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If you are getting a divorce, one of your first tasks will be to find someone who can represent you and/or walk you through the process. If you don’t have everything in order and if you don’t have adequate representation, you could end up regretting it for a long time; keep in mind that you’ll be bound to whatever you and your ex decide on. This means that even if you make decisions that are skewed toward one party or the other, nobody will stop you from following through if you do not have a representative. Of all of the options for divorce, the three most popular ways of getting legal help are hiring a private lawyer, going through mediation, and going to a legal resource group. Here are some considerations for each.


Hiring a Private Attorney

If you have the money (more on that later!), your first inclination might be to hire a private attorney. After all, you don’t want to be under-represented in your divorce, so you reason that it might be best to err on the side of over-representation. One problem with this is that it can fan the fires of divorce.

This is the case particularly when you hire an aggressive divorce attorney whose main concern is to get you what they think you deserve, regardless of what your spouse might also deserve. Rather than show your soon-to-be ex that you want to work through the issues that come up through the course of the divorce, you might be showing them that you’re ready to come in with the big guns blazing before giving other options a chance.

Another issue with hiring a private attorney is that it can be very expensive. In fact, an attorney can cost from $15,000 to $20,000 per person, on average. If you cannot afford an attorney, you might be able to get one through legal aid or find one to work pro bono, but most of the time, people who choose to hire private lawyers end up paying for them out of their own pockets.


Going Through Divorce Mediation

A less hostile way of getting through a divorce, particularly if you and your ex are amicable, is to go through the divorce mediation process. In this process, you will both meet with a mediator, who will walk you through all of the decisions that need to be made. For example, you’ll need to decide who will live in the house and how much that person will pay to buy out the other, how much child support will be, who will have custody of the children, who gets which furniture and household goods, whether alimony will be paid, how to divide retirement funds and other investments, what to do about real estate that you own other than your primary home, and so on. Mediation is typically best for couples who already agree on a lot of these items already.

One potential pitfall with divorce mediation is that the mediator is a completely neutral party. That means that while he or she will walk you through the options, they won’t interject their opinion on whether a particular agreement is fair to both parties. You and your spouse might come up with an agreement that sounds good in theory but will be hard to maintain in practice; once it’s in the divorce decree, however, you will need to stick with the terms. For example, a mother might agree to accept less child support than she’s entitled to from the father of her child, but she might regret that after a few years go by. Similarly, a father might agree to pay more alimony than his ex-wife is actually entitled to; if he were to get remarried a couple years later, however, this could prove problematic.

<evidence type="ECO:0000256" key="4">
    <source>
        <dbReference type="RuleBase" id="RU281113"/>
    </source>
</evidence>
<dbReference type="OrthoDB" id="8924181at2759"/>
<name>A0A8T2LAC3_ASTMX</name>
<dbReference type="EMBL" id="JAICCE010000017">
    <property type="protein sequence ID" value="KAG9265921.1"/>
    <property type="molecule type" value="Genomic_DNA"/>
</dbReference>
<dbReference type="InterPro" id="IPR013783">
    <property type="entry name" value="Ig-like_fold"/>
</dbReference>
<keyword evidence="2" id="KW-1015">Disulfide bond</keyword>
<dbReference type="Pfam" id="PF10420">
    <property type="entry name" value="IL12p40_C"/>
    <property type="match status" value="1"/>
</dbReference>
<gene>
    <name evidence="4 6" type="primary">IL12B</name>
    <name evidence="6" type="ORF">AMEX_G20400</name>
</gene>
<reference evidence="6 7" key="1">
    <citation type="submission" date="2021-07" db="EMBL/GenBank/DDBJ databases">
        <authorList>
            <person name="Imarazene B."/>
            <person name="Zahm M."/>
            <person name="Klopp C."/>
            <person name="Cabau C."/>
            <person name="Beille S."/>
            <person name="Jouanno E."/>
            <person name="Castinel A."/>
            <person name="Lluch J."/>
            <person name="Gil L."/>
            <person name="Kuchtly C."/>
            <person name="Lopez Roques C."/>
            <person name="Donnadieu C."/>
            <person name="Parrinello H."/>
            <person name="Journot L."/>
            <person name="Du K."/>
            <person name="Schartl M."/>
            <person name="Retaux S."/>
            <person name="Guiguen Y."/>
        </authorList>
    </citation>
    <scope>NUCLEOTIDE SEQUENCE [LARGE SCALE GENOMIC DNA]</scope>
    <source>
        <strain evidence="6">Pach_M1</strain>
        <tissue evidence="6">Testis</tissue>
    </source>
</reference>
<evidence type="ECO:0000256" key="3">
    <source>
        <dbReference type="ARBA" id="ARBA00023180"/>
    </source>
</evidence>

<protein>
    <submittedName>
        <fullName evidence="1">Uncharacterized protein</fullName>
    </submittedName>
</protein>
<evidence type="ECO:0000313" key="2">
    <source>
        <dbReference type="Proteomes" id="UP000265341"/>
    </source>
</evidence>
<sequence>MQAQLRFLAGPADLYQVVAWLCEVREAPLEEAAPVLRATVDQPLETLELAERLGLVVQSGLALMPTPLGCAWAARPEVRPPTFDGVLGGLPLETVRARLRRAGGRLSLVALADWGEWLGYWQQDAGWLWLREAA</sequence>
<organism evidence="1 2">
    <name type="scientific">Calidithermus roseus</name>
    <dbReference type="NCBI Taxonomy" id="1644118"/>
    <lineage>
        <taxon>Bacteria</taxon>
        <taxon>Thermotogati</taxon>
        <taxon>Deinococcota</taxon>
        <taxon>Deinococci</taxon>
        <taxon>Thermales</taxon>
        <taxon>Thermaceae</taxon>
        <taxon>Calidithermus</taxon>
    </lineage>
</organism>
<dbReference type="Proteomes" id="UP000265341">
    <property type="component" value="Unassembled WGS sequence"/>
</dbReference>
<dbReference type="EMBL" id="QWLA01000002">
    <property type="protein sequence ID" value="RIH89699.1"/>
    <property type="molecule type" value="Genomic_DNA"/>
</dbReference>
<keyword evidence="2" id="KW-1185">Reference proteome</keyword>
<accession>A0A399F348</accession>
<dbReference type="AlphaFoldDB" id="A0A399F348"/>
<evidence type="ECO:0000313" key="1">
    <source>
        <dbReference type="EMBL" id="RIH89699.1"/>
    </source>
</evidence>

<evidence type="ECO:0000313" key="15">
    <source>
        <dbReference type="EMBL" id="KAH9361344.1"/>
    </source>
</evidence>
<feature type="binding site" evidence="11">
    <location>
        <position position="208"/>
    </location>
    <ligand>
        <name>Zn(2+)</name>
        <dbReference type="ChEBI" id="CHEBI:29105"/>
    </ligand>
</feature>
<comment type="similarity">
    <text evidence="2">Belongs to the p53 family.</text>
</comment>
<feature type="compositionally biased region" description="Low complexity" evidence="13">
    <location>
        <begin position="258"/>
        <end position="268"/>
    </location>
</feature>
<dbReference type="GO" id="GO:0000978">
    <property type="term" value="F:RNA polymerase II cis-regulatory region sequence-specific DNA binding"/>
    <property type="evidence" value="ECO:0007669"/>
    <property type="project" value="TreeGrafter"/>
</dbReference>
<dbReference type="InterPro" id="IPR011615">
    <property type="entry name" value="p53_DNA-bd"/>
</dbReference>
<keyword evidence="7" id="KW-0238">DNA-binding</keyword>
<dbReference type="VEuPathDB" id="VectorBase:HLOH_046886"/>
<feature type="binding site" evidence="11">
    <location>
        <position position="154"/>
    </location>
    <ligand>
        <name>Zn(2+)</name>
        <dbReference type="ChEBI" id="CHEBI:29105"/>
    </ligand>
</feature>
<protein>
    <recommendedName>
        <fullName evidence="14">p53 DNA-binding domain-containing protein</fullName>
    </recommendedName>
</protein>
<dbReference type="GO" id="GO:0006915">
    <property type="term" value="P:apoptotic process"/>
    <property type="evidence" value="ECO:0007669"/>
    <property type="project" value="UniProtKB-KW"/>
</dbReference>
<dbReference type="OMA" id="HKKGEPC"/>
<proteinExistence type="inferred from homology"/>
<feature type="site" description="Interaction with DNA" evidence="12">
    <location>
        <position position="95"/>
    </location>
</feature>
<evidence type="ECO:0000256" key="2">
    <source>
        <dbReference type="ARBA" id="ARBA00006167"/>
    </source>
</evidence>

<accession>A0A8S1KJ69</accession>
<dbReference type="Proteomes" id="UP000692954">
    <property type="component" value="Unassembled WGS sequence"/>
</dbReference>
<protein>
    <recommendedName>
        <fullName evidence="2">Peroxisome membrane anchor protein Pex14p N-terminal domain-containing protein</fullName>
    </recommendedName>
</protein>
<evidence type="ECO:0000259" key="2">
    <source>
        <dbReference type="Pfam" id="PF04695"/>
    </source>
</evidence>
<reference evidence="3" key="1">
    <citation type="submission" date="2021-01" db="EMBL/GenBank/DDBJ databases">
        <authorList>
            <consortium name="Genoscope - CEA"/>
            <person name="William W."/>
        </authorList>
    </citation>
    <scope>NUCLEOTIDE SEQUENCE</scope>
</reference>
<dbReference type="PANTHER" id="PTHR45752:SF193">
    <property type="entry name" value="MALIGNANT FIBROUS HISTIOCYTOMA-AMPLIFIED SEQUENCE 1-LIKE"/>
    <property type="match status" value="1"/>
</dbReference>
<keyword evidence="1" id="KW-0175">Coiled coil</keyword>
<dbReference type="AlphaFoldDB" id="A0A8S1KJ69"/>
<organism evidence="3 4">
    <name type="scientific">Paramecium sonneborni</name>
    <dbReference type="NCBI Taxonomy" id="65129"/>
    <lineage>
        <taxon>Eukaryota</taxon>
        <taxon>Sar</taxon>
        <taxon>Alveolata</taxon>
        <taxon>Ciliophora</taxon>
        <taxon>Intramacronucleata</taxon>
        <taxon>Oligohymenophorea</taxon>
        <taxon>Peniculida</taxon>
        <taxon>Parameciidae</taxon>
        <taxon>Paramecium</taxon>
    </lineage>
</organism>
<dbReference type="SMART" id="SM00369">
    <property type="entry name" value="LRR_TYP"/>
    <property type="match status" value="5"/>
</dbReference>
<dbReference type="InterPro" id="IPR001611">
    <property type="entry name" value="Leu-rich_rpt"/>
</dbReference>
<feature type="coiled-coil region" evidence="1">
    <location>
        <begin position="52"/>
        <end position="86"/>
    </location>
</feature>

Mediation is not a bad choice for couples who do agree on most things and who want to avoid hiring a private attorney. The case can usually be settled fairly quickly and inexpensively. Mediation is not without its downfalls, however, and if your divorce is anything other than very amicable, it might not be feasible.


Hiring a Legal Resource Group

A legal resource group, sometimes called a legal advocacy group, is an option for people who are amicable or non-amicable. It’s a group of attorneys and other legal professionals who work together to help their clients learn how to best represent themselves. They will also handle paperwork and storage and will refer their clients to private investigators, parental evaluators, and other professionals that they might need. In addition, a legal resource group will counsel you on what to wear to court and what to expect from the courtroom process if you end up needing to go to trial (which most people who are getting divorced don’t need to do!).

A legal resource group is much less expensive than private attorneys and they will help you work toward your best interests and the best interests of your children if you have them. They’ll talk you through the various options when it comes to the divorce, distribution of assets, child custody, child support, alimony, and more. The legal professionals will help you compile, fill out, and file your paperwork as documents and requests come up.

The vast majority of cases settle out of court, and your group will work with you to help you keep your divorce as amicable as possible. After the divorce is finalized, they’ll still answer your pertinent questions and can store your documents so you can move on with your life unencumbered by boxes of paperwork and bad memories.

Choosing how to go about your divorce is a personal matter that shouldn’t be taken lightly. Family Law Legal Group is an advocacy group that can help you get the best settlement possible when it comes not only to your divorce and asset allocation but also your children and their custody. Call us today to find out whether your case can be effectively handled by a legal resource group.


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